Concerning blind spot on fish welfare

The growth of the global aquaculture industry over the past five decades has been exponential. From producing 5% of fish consumed globally forty years ago, the industry – worth an estimated US$263.6 billion globally– today provides half of the fish consumed globally; an estimated 100 million tonnes of fish per year.

The report also highlights significant shortcomings, when it comes to fish welfare. Half of retailers do not appear to require any reporting from their suppliers on fish mortalities and escapes, while very few retailers have safeguards in place to prevent high mortality rates on fish farms they source from. Only Waitrose has detailed procedures in place for suppliers to report on mortality and escape rates and said it would blacklist farms with high mortality rates if no improvement was forthcoming. While Tesco does not have an upper limit on mortalities, it told us that in critical situations it would stop sourcing.

The aquaculture industry is notorious for providing very little information on fish mortalities, but where data is available, the mortalities are concerningly high. Mortality rates on salmon farms in Norway stood at 15% in 2019, while Compassion in World Farming has estimated that average mortality rates on Scottish salmon farms were 24.2% between 2012 and 2017. This far outweighs mortalities found in other forms of intensive farming.

Nusa Urbancic said: “Industrial aquaculture causes untold suffering and yet most European retailers are failing to take steps to improve fish welfare in their supply chains. In the UK, salmon producers are planning to double production by 2030 which will almost certainly result in worsening conditions on farms. Retailers must push their suppliers to farm better or face serious reputational consequences.”

Jessica Sinclair Taylor, Head of Policy and Media at Feedback said: “Left unchecked, this unsustainable, unmonitored and unfair industry will cause irreversible environmental and societal impacts. We call on all the major European Food Retailers to recognise the vital role they can play in addressing the unsustainable nature of the aquaculture sector and demand a shift to more sustainable fish farming practices.”

Positive change required

The report is calling on retailers to recognise the role that they can play in lessening the devastating impact of the global aquaculture sector, by calling for:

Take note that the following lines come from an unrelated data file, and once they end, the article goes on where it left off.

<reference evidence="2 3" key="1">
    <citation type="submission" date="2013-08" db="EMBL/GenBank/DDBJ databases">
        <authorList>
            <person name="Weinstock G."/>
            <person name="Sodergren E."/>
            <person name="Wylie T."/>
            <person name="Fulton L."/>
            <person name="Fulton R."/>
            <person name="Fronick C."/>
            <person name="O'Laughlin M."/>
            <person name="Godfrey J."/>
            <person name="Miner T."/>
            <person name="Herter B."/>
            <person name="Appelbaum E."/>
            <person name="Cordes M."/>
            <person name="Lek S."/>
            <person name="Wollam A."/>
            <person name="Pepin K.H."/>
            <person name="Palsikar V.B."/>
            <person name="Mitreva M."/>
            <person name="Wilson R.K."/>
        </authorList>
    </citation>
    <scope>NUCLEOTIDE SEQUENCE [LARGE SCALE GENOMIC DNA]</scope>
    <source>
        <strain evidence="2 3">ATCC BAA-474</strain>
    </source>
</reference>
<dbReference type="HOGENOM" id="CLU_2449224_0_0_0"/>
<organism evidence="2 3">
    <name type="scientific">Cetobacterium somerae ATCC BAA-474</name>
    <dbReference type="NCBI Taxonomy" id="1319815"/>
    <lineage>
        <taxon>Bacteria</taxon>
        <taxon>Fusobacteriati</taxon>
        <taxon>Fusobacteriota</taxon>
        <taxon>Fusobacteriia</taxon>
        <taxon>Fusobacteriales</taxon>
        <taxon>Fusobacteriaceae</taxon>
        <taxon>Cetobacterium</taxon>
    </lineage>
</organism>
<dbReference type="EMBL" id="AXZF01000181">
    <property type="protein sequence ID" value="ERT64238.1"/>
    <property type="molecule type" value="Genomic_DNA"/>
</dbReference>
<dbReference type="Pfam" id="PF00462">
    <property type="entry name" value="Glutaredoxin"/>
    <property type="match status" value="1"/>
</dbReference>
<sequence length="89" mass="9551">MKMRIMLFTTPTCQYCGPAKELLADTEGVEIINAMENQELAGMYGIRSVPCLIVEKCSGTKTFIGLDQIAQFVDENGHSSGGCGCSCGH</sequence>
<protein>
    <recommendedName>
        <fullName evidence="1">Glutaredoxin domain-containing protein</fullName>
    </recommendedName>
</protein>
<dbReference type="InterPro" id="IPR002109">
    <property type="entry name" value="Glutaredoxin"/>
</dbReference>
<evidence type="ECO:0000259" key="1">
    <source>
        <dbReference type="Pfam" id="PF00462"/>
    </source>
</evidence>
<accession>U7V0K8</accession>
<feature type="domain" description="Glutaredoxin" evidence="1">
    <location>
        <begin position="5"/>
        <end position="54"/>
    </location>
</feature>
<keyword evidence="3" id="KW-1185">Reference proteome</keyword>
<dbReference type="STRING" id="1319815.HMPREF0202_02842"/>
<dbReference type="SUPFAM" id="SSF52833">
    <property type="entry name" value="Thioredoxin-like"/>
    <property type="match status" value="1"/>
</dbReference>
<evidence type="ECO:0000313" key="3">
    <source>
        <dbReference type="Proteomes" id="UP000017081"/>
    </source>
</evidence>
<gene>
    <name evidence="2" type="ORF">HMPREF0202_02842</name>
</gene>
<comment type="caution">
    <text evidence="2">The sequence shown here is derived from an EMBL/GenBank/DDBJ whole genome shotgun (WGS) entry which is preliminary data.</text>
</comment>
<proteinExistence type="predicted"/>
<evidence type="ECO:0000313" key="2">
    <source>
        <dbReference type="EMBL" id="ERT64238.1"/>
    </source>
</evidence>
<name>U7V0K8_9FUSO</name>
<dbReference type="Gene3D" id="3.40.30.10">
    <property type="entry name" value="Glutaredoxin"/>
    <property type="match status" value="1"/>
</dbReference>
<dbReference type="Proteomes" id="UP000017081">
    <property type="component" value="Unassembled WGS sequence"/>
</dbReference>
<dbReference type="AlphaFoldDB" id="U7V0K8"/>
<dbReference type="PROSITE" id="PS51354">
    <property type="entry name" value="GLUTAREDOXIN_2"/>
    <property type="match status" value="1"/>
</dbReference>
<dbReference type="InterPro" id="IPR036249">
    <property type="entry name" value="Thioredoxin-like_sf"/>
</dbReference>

• A commitment to phasing out the use of wild-caught fish in aquafeed and other farmed animal feed by 2025.
  • The introduction of strict requirements on how farmed fish and seafood species are reared and slaughtered.
  • The blacklisting of fish farms that have consistently high fish mortality rates.
  • The introduction of greater transparency for consumers through improved labelling. This ties into customers’ right to know the origin of the farmed fish they buy, the origin and composition of what it was fed, and how it was reared.

Meanwhile the report calls on consumers to recognise the role that they can play, by:

  • Demanding more of supermarket retailers and putting pressure on them to improve the transparency of their farmed fish (and wild-caught fish) supply chains.
  • Limiting seafood consumption, especially farmed carnivorous species (such as salmon or prawns) that depend on the use of FMFO produced from wild fish.




Notes to editors


Media contacts


About the Changing Markets Foundation

The Changing Markets Foundation partners with NGOs on market-focused campaigns. Its mission is to expose irresponsible corporate practices and drive change towards a more sustainable economy. / @ChangingMarkets


About the investigation

The Changing Markets report is entitled: Floundering Around: An assessment of where European retailers stand on the sourcing of farmed fish. It was published on 18th November 2021.


Link to report:


This report offers an overview of the positions of Europe’s largest supermarket chains on the sustainable sourcing of farmed fish, which is a key issue for the global food retail sector.


It sets out to identify leaders and laggards according to their policies and practices in three priority areas:


  1. The phase-out of wild-caught fish in aquaculture feed
  2. Monitoring of mortalities on fish farms and blacklisting of producers with excessive mortality rates
  3. Transparency in aquaculture supply chains and product labelling.


The findings detailed in the report are based on a comparative review of six scorecards covering 33 major European food retailers which were published by the Changing Markets Foundation and partners between March 2020 and May 2021. Changing Markets has supplemented these with information gathered through correspondence with the same retailers between June and August 2021 in order to offer a comprehensive and up-to-date analysis of how the sector is positioned on this critical topic.